In addition to the sarcastic comments, bad puns and jokes, and the extremely bad luck situations Drake finds himself in that help make this game so entertaining and great, the creators decided to add something even cooler for the fans. Now, I say this because in a part of the game I couldn’t help but laugh at and feel joy (with a hint of “Really? Did they really just do this?”) that they have Nathan and his wife Elena argue playfully about who should do the dishes, then proceed for Nathan to try and beat Elena’s score on her, as Nathan calls it “TV game thingy” which just so happens to be none other than Crash Bandicoot. (A game within a game, Gameception!). It feels like it’s Sony’s and Naughty Dogs tip of the hat to themselves, which in most cases can come off as arrogant, but I feel like they were able to pull it off because it felt like it was more for the fans than themselves. In doing this, they gave me that nostalgic feeling of when I was a kid playing Crash Bandicoot on my old PlayStation, which attached me to Uncharted 4 even more.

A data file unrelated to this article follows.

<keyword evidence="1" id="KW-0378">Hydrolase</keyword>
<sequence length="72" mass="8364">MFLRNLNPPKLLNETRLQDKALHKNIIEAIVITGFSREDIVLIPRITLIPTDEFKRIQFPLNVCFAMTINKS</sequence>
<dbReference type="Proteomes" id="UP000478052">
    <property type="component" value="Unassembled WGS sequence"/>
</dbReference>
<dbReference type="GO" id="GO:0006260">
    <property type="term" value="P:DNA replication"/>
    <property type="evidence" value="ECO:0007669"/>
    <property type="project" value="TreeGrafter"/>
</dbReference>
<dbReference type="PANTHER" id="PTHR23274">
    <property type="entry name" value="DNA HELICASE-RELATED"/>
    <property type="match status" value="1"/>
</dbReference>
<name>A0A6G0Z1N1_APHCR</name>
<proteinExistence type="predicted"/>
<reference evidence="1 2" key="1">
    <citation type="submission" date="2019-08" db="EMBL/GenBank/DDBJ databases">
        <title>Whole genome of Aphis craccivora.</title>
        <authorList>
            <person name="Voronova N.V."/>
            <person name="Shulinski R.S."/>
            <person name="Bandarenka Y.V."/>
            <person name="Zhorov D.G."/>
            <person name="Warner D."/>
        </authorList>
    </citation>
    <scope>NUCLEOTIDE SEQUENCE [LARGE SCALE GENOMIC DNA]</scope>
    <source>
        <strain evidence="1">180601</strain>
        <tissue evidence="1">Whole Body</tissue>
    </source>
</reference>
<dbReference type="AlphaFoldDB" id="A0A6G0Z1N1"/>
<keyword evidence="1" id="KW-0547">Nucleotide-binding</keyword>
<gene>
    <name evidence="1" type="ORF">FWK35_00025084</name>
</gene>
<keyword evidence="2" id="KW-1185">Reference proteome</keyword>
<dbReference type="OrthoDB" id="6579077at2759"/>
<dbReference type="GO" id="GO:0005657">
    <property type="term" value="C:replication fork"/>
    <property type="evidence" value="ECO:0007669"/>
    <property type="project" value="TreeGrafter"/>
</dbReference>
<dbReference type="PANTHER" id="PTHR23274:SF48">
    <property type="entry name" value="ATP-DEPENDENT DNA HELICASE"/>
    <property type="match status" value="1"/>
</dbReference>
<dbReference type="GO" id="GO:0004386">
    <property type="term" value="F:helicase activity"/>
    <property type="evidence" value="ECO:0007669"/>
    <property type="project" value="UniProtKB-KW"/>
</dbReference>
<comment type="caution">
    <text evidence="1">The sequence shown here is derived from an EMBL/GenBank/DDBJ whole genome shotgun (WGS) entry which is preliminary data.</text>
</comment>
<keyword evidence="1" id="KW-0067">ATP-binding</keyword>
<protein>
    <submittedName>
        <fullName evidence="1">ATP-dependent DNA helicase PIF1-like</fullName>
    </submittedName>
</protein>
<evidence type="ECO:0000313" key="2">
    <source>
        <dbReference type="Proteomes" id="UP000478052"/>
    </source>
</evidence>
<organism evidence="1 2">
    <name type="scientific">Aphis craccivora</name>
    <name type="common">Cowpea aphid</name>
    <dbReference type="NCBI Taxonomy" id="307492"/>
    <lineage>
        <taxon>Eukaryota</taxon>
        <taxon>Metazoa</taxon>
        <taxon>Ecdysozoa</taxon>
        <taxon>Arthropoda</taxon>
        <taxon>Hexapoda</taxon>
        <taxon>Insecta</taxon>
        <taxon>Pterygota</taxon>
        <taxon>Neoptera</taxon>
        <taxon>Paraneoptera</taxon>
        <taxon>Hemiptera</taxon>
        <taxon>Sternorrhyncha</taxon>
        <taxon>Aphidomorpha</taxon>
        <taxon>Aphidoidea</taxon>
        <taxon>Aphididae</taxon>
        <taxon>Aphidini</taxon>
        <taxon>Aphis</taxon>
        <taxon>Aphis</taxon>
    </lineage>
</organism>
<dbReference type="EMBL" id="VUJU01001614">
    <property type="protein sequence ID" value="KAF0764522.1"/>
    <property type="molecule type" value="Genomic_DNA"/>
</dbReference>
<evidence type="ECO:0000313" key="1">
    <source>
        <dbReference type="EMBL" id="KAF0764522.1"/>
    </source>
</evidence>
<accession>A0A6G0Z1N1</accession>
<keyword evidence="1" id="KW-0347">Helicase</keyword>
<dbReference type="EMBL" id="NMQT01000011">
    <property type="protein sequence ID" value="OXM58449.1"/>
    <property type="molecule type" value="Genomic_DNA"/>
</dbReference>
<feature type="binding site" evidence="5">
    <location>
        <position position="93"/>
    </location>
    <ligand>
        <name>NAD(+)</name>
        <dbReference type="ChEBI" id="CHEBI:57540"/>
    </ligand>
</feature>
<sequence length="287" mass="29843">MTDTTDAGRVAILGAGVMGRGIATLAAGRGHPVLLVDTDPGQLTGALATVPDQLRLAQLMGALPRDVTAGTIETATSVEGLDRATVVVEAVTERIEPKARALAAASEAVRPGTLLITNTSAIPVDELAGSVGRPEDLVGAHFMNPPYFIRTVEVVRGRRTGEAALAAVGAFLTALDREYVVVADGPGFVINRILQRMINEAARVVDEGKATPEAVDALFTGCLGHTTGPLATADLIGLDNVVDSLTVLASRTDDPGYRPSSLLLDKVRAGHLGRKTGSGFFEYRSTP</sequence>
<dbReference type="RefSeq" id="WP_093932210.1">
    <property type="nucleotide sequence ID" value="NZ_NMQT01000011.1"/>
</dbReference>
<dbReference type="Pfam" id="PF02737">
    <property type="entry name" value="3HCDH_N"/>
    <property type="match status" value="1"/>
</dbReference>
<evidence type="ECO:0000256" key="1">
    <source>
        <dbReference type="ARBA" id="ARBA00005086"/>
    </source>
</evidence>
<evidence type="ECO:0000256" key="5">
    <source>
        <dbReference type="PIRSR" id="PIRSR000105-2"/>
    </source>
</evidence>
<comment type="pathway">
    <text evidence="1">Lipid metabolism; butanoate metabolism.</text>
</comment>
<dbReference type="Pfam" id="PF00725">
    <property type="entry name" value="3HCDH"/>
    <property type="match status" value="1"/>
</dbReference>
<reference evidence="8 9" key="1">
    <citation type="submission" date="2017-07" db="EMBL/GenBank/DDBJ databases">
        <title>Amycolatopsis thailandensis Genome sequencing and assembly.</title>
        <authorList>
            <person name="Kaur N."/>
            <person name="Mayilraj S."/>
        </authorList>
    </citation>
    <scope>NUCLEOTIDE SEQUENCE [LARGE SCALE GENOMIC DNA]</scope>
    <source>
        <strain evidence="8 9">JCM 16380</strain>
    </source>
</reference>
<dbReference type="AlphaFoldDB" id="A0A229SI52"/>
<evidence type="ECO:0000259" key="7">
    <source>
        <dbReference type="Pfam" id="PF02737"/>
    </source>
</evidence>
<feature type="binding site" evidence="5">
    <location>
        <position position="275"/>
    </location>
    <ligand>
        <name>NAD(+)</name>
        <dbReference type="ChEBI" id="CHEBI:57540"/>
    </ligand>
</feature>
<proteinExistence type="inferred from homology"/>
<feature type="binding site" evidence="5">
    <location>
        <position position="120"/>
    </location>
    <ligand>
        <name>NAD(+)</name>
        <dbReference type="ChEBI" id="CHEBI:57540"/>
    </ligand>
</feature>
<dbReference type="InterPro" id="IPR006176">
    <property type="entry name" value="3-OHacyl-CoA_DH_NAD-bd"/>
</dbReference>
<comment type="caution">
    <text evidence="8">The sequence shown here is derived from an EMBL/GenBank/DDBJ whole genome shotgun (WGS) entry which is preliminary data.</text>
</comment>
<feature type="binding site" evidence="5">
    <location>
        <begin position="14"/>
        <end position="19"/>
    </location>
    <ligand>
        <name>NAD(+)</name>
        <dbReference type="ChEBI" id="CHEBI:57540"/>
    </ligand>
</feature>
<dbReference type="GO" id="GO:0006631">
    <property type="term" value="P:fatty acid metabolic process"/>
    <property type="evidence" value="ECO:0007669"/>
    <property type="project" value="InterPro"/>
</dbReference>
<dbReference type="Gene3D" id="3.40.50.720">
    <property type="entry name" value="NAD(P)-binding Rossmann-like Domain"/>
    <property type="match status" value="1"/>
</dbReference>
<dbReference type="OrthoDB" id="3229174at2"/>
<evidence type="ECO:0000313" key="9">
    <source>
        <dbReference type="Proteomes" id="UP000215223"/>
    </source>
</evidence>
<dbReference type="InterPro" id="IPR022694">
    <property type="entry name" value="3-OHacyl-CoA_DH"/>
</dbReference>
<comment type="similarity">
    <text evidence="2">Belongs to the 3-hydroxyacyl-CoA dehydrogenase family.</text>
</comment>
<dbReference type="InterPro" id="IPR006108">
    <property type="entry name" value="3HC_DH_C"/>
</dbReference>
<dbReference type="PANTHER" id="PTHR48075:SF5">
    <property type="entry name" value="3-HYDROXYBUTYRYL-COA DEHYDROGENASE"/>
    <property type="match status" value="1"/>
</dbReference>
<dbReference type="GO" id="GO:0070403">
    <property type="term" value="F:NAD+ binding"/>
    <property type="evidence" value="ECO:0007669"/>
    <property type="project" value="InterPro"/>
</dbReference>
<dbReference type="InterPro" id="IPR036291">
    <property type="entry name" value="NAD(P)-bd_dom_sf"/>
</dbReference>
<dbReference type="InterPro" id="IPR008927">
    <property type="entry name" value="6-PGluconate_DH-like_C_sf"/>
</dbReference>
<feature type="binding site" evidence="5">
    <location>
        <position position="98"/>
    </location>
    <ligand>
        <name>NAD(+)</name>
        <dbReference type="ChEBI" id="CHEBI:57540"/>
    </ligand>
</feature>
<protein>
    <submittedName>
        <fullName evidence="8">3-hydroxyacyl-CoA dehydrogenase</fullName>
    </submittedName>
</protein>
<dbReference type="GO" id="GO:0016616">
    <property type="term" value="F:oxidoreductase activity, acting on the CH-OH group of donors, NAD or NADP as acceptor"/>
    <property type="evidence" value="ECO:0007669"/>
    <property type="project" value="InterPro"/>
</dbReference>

I could go on and on about this game’s story, and tell you the whole shebang, but I won’t. I want you to play it for yourself and find the same joy I had. This game is definitely in the top two of the Uncharted series for me. This game’s replay value is pretty high, especially if you want to get all the collectible items (treasures, journal entries, notes) and achievements for this game. I plan on playing it multiple times myself (but then again, I am a completionist when it comes to my favorite games.) But what if you play through the story a bunch of times, and you feel like you want more. What’s next? Well, why not try out the multiplayer? I certainly did.